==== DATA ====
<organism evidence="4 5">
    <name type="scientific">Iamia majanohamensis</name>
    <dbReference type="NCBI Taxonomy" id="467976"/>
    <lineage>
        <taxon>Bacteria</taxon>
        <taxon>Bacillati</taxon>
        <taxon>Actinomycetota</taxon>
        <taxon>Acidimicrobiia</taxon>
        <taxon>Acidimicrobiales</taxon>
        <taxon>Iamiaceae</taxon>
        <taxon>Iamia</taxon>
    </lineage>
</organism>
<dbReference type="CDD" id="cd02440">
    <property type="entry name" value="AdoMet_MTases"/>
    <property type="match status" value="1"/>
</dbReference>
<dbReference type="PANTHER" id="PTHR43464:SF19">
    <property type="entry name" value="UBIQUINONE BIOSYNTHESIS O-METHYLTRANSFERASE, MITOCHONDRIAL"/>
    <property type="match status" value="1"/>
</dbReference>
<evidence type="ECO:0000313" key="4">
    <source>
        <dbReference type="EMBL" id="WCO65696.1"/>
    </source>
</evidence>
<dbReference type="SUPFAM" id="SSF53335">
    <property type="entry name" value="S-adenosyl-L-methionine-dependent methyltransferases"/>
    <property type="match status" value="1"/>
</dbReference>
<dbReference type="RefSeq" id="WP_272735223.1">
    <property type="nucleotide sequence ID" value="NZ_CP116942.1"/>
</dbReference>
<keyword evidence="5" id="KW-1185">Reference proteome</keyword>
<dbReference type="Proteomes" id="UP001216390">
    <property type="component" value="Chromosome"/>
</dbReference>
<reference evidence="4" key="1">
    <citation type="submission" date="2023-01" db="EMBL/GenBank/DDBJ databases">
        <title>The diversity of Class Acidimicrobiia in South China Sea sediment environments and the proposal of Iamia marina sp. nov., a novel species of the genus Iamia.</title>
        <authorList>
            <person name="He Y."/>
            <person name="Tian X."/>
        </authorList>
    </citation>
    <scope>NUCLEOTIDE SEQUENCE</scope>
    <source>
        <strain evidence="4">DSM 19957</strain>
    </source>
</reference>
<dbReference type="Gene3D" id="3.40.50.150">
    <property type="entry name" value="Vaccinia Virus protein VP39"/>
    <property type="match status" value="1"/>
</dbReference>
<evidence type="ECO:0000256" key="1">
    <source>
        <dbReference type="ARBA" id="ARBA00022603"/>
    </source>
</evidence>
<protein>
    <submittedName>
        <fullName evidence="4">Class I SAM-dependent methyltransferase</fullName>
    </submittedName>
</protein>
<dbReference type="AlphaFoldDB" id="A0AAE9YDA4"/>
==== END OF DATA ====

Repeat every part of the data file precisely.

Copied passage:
<organism evidence="4 5">
    <name type="scientific">Iamia majanohamensis</name>
    <dbReference type="NCBI Taxonomy" id="467976"/>
    <lineage>
        <taxon>Bacteria</taxon>
        <taxon>Bacillati</taxon>
        <taxon>Actinomycetota</taxon>
        <taxon>Acidimicrobiia</taxon>
        <taxon>Acidimicrobiales</taxon>
        <taxon>Iamiaceae</taxon>
        <taxon>Iamia</taxon>
    </lineage>
</organism>
<dbReference type="CDD" id="cd02440">
    <property type="entry name" value="AdoMet_MTases"/>
    <property type="match status" value="1"/>
</dbReference>
<dbReference type="PANTHER" id="PTHR43464:SF19">
    <property type="entry name" value="UBIQUINONE BIOSYNTHESIS O-METHYLTRANSFERASE, MITOCHONDRIAL"/>
    <property type="match status" value="1"/>
</dbReference>
<evidence type="ECO:0000313" key="4">
    <source>
        <dbReference type="EMBL" id="WCO65696.1"/>
    </source>
</evidence>
<dbReference type="SUPFAM" id="SSF53335">
    <property type="entry name" value="S-adenosyl-L-methionine-dependent methyltransferases"/>
    <property type="match status" value="1"/>
</dbReference>
<dbReference type="RefSeq" id="WP_272735223.1">
    <property type="nucleotide sequence ID" value="NZ_CP116942.1"/>
</dbReference>
<keyword evidence="5" id="KW-1185">Reference proteome</keyword>
<dbReference type="Proteomes" id="UP001216390">
    <property type="component" value="Chromosome"/>
</dbReference>
<reference evidence="4" key="1">
    <citation type="submission" date="2023-01" db="EMBL/GenBank/DDBJ databases">
        <title>The diversity of Class Acidimicrobiia in South China Sea sediment environments and the proposal of Iamia marina sp. nov., a novel species of the genus Iamia.</title>
        <authorList>
            <person name="He Y."/>
            <person name="Tian X."/>
        </authorList>
    </citation>
    <scope>NUCLEOTIDE SEQUENCE</scope>
    <source>
        <strain evidence="4">DSM 19957</strain>
    </source>
</reference>
<dbReference type="Gene3D" id="3.40.50.150">
    <property type="entry name" value="Vaccinia Virus protein VP39"/>
    <property type="match status" value="1"/>
</dbReference>
<evidence type="ECO:0000256" key="1">
    <source>
        <dbReference type="ARBA" id="ARBA00022603"/>
    </source>
</evidence>
<protein>
    <submittedName>
        <fullName evidence="4">Class I SAM-dependent methyltransferase</fullName>
    </submittedName>
</protein>
<dbReference type="AlphaFoldDB" id="A0AAE9YDA4"/>